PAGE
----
First, Some Practical Details About the Essay: Your AMCAS, AADSAS, etc. application will be submitted directly via the Internet. There is no paper form on which you type your essay. Please note that the AMCAS essay MUST fit into the space allotted on the online application form. For many applications, it is okay to compose your essay in MS Word, have someone check it for you, and after revision cut and paste it into the online application form. The AMCAS essay may not exceed 5,300 characters (including spaces), with 1" margins, top and bottom and 1.25" margins, left and right. This is about one page single spaced using 10 or 12 point, Times-New Roman font. When submitting the essay to the Premedical Office via email for review, please be sure to change the file name to "PSLastNameFirstName.doc" (for example, if your name is James Doe, then your document should be named "PSDoeJames.doc"). NOTE: Students applying through other application services such as AADSAS, AACOMAS, etc. should also aim to produce an essay with the above-referenced formatting guidelines; if the application requires more or fewer characters, you'll be able to revise accordingly.
Here are some specific content and layout instructions from the AMCAS website (which is the application that most XU students complete) regarding the personal statement:
Consider and write your Personal Comments (i.e. Personal Statement) carefully; most admissions committees place significant weight on this section. Some questions you might want to consider while drafting this essay are:
- Why have you selected the field of medicine?
- What motivates you to learn more about medicine?
- What do you want medical schools to know about you that hasn't been disclosed in another part of the application?
In addition you may wish to include information such as:
- Special hardships, challenges, or obstacles that may have influenced your educational pursuits.
- Commentary on significant fluctuations in your academic record which are not explained elsewhere in your application.
Additional instructions for all applicants
- Proofread carefully. No changes (including grammatical and typographical errors) may be made after your application is submitted to AMCAS.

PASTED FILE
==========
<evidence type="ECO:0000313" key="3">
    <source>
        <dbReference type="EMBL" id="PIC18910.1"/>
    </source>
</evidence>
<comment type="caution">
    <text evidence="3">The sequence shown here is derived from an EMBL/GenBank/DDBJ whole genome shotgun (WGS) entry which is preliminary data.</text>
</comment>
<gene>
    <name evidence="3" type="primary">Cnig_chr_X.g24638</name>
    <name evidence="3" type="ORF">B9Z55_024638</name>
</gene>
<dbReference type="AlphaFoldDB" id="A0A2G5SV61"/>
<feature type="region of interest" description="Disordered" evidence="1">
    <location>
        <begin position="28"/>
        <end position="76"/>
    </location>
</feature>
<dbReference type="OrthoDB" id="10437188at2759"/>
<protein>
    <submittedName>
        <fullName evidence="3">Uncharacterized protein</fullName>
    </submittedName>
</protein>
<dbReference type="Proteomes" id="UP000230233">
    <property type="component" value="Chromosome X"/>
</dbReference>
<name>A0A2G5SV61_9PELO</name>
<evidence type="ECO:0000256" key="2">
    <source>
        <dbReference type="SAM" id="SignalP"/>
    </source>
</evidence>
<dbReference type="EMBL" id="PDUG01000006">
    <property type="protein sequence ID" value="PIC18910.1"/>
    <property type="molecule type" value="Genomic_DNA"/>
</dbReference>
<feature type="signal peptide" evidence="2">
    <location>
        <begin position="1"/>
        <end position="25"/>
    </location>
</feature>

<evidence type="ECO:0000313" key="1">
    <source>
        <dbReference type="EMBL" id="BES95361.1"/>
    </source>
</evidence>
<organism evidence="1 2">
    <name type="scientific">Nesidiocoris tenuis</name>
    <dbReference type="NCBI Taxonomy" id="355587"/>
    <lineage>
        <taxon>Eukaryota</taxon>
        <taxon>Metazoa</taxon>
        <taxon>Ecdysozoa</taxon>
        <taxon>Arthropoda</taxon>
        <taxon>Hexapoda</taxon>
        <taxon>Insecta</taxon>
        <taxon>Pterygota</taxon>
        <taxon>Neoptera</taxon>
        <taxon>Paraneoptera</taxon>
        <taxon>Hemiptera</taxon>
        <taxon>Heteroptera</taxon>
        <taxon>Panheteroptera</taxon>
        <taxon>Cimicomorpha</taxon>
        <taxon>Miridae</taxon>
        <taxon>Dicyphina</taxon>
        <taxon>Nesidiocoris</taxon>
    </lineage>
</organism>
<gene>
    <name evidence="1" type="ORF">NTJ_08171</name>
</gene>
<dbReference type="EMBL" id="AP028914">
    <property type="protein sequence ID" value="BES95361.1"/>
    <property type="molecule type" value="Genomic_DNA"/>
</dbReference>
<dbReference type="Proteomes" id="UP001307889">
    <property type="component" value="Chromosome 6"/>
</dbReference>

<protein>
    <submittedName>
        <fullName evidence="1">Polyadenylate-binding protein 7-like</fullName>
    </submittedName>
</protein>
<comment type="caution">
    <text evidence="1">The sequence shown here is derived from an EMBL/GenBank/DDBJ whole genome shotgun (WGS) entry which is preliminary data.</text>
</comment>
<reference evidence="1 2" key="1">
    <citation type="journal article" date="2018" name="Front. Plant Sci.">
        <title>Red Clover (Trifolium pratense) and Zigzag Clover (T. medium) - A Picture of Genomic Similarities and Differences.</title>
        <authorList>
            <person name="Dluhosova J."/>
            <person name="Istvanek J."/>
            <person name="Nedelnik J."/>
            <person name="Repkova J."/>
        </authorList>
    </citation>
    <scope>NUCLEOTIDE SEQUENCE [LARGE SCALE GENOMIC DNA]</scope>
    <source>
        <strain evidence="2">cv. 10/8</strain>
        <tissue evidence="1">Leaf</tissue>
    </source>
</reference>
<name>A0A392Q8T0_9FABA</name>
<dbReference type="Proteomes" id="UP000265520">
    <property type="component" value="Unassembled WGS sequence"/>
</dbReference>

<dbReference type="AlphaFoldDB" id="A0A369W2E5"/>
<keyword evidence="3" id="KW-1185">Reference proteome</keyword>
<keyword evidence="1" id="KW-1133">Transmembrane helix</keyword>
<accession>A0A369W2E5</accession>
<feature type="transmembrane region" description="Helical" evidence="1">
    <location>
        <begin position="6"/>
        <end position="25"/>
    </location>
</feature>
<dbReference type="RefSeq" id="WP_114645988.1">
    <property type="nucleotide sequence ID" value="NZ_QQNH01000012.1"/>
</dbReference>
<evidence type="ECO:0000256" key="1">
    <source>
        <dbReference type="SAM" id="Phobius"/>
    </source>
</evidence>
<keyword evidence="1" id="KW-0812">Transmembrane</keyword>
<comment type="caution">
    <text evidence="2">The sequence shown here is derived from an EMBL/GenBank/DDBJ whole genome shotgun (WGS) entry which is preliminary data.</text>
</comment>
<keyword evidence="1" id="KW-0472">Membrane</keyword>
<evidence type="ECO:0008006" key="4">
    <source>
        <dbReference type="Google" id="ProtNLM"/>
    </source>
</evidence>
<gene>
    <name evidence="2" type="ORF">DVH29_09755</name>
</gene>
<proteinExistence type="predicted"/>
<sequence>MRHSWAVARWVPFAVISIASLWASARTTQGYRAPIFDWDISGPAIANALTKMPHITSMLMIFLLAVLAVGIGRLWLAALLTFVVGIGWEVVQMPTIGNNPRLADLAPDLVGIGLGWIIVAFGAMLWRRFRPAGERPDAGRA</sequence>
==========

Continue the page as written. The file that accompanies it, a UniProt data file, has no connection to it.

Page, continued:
- Personal Comments cannot be added after your application is submitted to AMCAS.
- It is not necessary to repeat information reported elsewhere in your application.
- Plagiarism or misrepresentations will prompt an investigation.
In summary: Your essay should...
- Look good on the page at first impression because it is your first chance to try to "sell yourself" to an admissions committee -- typographical and grammatical errors will make a bad impression because this is something you have control over if you choose to proofread carefully.
- Focus on what is unique about you.
- Not just list what you have done (which will be listed on another part of the medical school application) but rather focus on what you have gained from your experiences.
- Not say directly that you "have leadership qualities" or "are people-oriented" or any of the other items listed above. Instead, it should tell your story in such a way that the reader can readily infer that you have those qualities.
- Have a beginning, middle, and end presented in a simple, flowing manner.
Finally, please note that the best essay in the world is a waste if it contains misspelled words, has grammatical mistakes, or has words used improperly. Therefore, you MUST proofread it carefully. Suggestion: Have someone else proofread it for you. A person less familiar with what is supposed to be written there is more likely to pick up on mistakes that you might easily overlook.